After a year without a cell phone (a beautiful, unleashing experience, might I add), the first thing I did when I arrived home was head to my local Sprint store and activate the phone that's been in a closet this year.
It's been strange carrying it around, but one benefit (besides being able to tweet anywhere) is having a camera-on-demand again.
Here's a couple shots I've snagged over the last couple weeks (With Commentary!)
Photo #1: Chili Cheese FriesI'm fairly certain Ben, one of my life-long best friends, tried to kill me the first day we hung out. After an incredible welcome home meal at In'n'Out (which nearly did the deed in itself), Ben took me to a place called "The Hat" where we ordered something that could have been called "Death by Chili Cheese" and in fact, probably was.
This is only a taste of the American Food my American Friends are feeding me. What they don't realize... I don't think my stomach is American anymore...
Photo #2: Proof I exercise...some.
Living in the city was fun in its own right. But nothing beats a taste of nature. This is the less-than-natural trail behind our suburban track homes. I'm trying to keep up my walking, eventually graduating to running. My friend Yazz has been dragging me around the city lake every now and then. That helps.
Photo #4: Surf City, USA
What good is a trip home to California if you don't make it to the Beach? In theme with staying healthy, my dad, brother and I did a good 6 mile walk/run before enjoying the waves some. (Note to self: Going once does not equate to a healthy habit)
Photo #5: Front Seat Driver
Another activity I didn't do much of (at all) in Taiwan: Driving. But, I'm home now, and I've been doing the big-brotherly carpooling lately, picking up from school and dance and other activities. This time, I had company. (But she tends to bark out orders, so I made her sit in the back) (That's a lie)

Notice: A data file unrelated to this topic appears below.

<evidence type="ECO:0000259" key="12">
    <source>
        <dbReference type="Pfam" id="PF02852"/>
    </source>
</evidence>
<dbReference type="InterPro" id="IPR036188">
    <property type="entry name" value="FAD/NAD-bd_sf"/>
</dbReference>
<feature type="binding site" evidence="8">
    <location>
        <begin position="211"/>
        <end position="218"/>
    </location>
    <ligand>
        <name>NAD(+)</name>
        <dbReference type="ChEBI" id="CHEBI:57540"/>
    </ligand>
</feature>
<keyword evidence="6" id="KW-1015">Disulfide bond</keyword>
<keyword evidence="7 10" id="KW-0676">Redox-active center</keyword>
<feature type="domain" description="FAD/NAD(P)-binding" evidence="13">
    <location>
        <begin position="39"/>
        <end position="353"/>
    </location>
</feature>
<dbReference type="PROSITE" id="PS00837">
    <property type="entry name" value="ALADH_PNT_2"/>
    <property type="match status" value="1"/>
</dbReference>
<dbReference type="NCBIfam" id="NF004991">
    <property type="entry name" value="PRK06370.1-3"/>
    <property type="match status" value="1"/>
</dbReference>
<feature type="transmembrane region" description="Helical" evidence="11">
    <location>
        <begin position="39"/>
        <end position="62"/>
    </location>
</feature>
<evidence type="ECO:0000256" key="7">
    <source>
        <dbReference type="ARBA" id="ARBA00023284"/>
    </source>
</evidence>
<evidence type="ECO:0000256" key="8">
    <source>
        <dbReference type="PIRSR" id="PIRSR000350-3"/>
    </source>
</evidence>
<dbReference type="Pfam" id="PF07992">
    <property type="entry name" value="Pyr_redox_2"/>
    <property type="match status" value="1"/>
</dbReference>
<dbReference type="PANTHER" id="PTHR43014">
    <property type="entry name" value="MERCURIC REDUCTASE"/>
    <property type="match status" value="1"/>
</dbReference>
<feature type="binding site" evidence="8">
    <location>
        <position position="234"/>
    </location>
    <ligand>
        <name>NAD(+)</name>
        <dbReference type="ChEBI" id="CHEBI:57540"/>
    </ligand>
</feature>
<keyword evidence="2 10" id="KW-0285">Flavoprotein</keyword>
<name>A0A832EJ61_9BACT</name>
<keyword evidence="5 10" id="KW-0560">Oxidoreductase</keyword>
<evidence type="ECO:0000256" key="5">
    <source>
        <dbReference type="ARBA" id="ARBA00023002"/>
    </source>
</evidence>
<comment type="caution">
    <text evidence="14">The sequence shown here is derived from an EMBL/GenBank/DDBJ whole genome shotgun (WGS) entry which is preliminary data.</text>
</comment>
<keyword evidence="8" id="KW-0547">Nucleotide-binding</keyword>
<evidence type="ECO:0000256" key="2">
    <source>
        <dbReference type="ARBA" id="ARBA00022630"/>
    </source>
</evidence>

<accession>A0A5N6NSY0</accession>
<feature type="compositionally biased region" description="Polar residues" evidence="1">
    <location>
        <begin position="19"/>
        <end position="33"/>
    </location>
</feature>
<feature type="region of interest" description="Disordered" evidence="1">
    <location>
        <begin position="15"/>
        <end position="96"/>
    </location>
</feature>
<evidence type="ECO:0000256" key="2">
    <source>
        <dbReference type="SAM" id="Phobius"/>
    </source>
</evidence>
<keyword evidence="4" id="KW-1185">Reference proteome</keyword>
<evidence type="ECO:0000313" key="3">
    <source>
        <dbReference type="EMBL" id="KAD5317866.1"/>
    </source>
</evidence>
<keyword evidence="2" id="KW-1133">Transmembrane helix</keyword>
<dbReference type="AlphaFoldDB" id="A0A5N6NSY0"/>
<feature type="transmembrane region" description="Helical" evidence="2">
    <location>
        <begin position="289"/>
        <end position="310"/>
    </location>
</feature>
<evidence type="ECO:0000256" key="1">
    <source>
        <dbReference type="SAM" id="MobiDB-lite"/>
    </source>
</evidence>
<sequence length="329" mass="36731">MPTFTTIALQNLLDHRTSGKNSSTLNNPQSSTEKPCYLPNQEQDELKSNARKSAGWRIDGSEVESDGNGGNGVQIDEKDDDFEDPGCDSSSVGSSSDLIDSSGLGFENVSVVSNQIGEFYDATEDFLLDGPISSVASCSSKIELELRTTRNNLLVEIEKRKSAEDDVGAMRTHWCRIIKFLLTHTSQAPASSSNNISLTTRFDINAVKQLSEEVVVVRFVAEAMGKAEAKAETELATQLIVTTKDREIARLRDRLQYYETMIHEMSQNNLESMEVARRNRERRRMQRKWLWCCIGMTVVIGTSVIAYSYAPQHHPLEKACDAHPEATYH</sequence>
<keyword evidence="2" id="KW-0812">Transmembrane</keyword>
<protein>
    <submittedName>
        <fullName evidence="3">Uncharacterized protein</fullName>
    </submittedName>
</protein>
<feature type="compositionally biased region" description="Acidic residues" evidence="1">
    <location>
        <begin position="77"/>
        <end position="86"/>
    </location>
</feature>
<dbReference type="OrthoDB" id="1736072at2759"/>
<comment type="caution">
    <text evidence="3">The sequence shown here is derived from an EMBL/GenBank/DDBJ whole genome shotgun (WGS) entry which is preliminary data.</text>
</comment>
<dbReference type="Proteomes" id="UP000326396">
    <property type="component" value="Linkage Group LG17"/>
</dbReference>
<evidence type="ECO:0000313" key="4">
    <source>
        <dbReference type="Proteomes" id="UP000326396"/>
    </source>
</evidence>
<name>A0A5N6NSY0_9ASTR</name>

Photo #6: California Sunset
And finally:I took this on a drive with Colin Biggers.Everything halted when we saw this sunset; conversation, car, time itself.ThenI think we may have been honked at. Note the green light.Green means go, but that sunset meant stop and take in the moment.
I'm sure you know, but I've launched The Drift (1.5) over at www.chaseandre.com come visit!
This week, I'll be featuring fellow bloggers in what I consider to be the Drifter Community. We're made up of a unique bunch, many of whom are doing some pretty cool stuff. If you're interested in displaying some art of yours (whatever the form may be) email me: thedrift(at)chaseandre(dot)com
Also, and of course, you can follow me on Twitter!
PS Drifter Community Member Kelvin over at Daretothinkdreamdo asked me to guest post! Check it out.
I know it's Earthquake Day in Taiwan, today. So, in reverence for the event, I'm trying to avoid cheesy and inappropriate cliches like "earth shattering news" or "groundbreaking new blog" or the like.
But, I don't want to undermine my excitement for this next evolution in my blogging.